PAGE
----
Palestinians protest in northern Dead Sea against PM’s West Bank annexation plan
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Palestinians protest in northern Dead Sea against PM’s West Bank annexation plan

Scuffles break out between IDF soldiers and demonstrators; no reports of arrests

IDF soldiers and Palestinian protesters at the abandoned Lido structure in the northern Dead Sea, September 28, 2019 (Screen grab via Channel 12)
IDF soldiers and Palestinian protesters at the abandoned Lido structure in the northern Dead Sea, September 28, 2019 (Screen grab via Channel 12)

Over a hundred Palestinians gathered at an abandoned hotel in the northern Dead Sea on Saturday to protest a pre-election promise by Prime Minister Benjamin Netanyahu to annex the Jordan Valley and northern Dead Sea and apply Israeli sovereignty there.

The protesters climbed onto the Lido structure, which has largely remained empty since 1967 and is located south of the West Bank city of Jericho, and waved Palestinian flags before they were dispersed by Israel Defense Forces soldiers. There were no reports of arrests, but videos from the scene showed scuffles between troops and demonstrators.

The Kan public broadcaster reported that protesters were also demonstrating against house demolitions in the area.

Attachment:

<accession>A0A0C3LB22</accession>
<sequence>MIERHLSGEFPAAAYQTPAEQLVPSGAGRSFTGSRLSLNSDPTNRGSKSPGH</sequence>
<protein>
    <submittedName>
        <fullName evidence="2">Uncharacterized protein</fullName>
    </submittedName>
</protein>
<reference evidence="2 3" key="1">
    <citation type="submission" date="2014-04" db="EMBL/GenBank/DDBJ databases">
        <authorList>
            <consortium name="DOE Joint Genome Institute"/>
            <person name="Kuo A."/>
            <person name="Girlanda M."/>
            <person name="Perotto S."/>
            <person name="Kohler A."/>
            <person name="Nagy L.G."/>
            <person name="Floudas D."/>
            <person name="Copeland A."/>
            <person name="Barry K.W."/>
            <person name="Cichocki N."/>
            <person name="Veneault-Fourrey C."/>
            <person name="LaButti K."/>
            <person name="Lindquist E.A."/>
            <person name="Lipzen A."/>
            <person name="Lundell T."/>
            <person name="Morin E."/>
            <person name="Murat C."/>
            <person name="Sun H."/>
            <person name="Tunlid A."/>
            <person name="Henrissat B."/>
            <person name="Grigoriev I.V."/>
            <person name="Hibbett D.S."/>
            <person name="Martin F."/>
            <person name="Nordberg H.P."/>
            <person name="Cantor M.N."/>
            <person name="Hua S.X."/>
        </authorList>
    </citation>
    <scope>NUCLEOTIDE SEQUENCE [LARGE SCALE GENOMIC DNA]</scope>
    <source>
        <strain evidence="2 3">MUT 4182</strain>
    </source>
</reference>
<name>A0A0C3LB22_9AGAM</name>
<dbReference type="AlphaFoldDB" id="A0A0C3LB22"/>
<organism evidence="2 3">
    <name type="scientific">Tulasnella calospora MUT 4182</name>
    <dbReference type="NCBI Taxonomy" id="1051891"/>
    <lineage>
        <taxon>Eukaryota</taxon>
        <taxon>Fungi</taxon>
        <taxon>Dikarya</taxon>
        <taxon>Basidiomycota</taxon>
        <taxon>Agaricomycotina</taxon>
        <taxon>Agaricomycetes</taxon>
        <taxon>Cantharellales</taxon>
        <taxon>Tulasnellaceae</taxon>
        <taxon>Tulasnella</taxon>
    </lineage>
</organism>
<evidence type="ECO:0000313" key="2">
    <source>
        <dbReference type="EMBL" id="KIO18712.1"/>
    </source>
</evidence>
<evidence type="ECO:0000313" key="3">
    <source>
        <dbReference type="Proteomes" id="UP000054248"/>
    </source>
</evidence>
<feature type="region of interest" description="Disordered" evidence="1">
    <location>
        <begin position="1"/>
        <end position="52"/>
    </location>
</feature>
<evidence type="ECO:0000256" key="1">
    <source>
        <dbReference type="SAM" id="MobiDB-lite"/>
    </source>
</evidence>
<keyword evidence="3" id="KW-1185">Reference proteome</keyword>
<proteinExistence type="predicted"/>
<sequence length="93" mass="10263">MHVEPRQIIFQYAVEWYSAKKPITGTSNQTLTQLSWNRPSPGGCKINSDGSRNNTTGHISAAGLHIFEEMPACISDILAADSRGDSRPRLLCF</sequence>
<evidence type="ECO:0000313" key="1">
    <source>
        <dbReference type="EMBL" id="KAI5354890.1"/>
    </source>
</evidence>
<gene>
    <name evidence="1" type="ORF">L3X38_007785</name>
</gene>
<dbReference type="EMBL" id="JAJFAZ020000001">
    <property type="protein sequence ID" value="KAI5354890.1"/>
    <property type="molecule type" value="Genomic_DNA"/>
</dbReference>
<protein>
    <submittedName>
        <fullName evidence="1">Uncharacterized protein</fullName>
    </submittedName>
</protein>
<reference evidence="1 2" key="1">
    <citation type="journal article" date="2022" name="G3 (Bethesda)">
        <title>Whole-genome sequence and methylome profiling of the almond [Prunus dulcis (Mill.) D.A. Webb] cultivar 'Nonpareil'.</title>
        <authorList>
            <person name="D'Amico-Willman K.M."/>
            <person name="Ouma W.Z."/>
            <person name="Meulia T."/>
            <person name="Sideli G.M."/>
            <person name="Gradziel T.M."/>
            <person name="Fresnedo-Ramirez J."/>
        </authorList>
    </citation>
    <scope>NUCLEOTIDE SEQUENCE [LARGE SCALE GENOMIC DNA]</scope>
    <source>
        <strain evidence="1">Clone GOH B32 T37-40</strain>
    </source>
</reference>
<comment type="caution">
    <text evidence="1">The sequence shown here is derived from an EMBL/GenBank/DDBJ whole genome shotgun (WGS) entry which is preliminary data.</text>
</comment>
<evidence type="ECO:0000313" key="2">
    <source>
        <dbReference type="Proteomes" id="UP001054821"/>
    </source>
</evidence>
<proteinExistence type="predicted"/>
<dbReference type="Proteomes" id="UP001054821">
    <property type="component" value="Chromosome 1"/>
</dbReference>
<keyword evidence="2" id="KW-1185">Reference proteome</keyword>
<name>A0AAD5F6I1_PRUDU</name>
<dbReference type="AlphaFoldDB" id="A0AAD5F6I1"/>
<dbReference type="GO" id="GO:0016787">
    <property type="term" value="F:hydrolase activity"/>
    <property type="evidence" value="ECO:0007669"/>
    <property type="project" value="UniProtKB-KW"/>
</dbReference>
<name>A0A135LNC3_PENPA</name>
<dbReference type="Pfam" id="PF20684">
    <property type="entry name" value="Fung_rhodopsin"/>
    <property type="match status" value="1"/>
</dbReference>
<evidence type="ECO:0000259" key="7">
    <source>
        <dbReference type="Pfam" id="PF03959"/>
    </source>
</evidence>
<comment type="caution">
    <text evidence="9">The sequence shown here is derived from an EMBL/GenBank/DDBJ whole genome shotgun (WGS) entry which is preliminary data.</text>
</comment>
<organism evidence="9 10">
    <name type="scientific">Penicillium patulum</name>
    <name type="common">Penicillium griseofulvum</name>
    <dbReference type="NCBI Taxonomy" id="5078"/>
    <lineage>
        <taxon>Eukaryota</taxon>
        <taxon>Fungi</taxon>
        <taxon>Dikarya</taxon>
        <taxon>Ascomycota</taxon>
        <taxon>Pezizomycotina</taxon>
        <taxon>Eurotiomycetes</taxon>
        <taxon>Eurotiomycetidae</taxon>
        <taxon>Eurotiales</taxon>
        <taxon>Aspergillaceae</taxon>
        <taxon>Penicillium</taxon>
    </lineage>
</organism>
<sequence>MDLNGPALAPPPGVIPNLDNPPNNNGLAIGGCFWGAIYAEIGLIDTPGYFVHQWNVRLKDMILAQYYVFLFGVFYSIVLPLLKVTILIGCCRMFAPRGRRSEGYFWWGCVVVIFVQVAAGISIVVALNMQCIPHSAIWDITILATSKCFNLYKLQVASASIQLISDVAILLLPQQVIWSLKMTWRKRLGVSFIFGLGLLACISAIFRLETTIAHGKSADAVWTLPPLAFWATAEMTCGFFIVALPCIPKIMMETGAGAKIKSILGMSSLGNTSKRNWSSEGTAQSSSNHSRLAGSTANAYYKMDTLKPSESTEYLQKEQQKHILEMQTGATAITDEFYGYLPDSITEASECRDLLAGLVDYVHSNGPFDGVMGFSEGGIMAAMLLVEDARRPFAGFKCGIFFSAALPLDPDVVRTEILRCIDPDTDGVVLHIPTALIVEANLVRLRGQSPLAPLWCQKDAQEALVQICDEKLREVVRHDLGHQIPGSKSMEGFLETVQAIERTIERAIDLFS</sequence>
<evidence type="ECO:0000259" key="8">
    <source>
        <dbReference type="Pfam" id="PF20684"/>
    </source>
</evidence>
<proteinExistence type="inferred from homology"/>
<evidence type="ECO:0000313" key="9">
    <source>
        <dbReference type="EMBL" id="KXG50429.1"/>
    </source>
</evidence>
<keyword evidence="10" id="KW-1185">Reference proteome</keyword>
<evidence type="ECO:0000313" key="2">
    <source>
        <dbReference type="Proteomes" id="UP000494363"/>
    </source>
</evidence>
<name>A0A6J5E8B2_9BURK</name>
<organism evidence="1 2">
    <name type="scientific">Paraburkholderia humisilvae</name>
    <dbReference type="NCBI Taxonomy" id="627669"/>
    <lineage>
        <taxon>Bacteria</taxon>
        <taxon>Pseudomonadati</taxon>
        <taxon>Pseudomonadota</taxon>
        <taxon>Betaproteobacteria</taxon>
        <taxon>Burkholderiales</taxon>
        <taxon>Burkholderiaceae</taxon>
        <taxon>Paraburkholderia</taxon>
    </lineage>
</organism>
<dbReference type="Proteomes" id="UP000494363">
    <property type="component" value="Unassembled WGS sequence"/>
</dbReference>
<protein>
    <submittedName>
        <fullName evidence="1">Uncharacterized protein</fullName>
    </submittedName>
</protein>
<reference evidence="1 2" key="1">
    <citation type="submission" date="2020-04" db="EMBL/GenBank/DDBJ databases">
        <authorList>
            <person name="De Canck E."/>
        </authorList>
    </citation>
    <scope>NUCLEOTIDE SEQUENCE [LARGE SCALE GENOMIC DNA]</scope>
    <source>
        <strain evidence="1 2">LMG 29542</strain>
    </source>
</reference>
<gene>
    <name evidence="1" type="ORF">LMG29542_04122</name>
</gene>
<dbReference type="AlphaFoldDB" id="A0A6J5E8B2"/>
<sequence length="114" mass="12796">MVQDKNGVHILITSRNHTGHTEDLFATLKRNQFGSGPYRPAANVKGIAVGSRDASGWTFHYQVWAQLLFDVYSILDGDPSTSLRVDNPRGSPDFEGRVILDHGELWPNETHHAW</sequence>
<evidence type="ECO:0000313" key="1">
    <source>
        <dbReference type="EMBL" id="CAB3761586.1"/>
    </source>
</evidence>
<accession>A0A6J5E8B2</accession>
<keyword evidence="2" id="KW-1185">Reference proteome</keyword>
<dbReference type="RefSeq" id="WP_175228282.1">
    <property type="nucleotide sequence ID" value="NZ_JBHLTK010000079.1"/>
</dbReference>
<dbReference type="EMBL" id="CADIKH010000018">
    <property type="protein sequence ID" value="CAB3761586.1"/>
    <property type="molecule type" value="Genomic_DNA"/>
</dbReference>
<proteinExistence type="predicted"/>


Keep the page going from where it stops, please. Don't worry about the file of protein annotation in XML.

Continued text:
The prime minister said before the elections earlier this month that he would annex the Jordan Valley area and the northern Dead Sea (some 25 percent of the West Bank) immediately after he formed a new government, and then later, in coordination with the US, would annex “all the settlements” in the West Bank, the Jewish enclaves in Hebron and other unspecified “vital” areas.

Prime Minister Benjamin Netanyahu points at a map of the Jordan Valley as he gives a statement, promising to extend Israeli sovereignty to the Jordan Valley and northern Dead Sea area, in Ramat Gan on September 10, 2019. (Menahem Kahana/AFP)

“There is one place where we can apply Israeli sovereignty immediately after the elections,” Netanyahu said earlier this month, speaking with a map of the Jordan Valley on an easel next to him. “If I receive from you, citizens of Israel, a clear mandate to do so… today I announce my intention to apply, with the formation of the next government, Israeli sovereignty over the Jordan Valley and northern Dead Sea.”

Israel’s September 17 elections have produced political deadlock, however, with neither Netanyahu nor his rival, Benny Gantz of the Blue and White party, having a clear path to a Knesset majority.

Palestinian Authority President Mahmoud Abbas warned on Thursday that he would cancel all diplomatic agreements with Israel if the next Israeli government carries out Netanyahu’s campaign promise to apply Israeli sovereignty over parts of the West Bank.

Abbas slammed Netanyahu for “arrogantly” promising the annexation of the Jordan Valley and Israel’s “colonial settlements,” and warned a religious war could break out over Israel’s policies in Jerusalem.

The prospect of keeping control of the Jordan Valley enjoys wide backing in Israel, where it is widely considered a key security asset because it provides a buffer zone against potential attacks from the east.

Palestinians, however, say there can be no independent state that doesn’t control the border. With annexation, they would lose a fertile area, which is home to many Palestinian farms and is one of the few remaining areas of the West Bank with open space for development.

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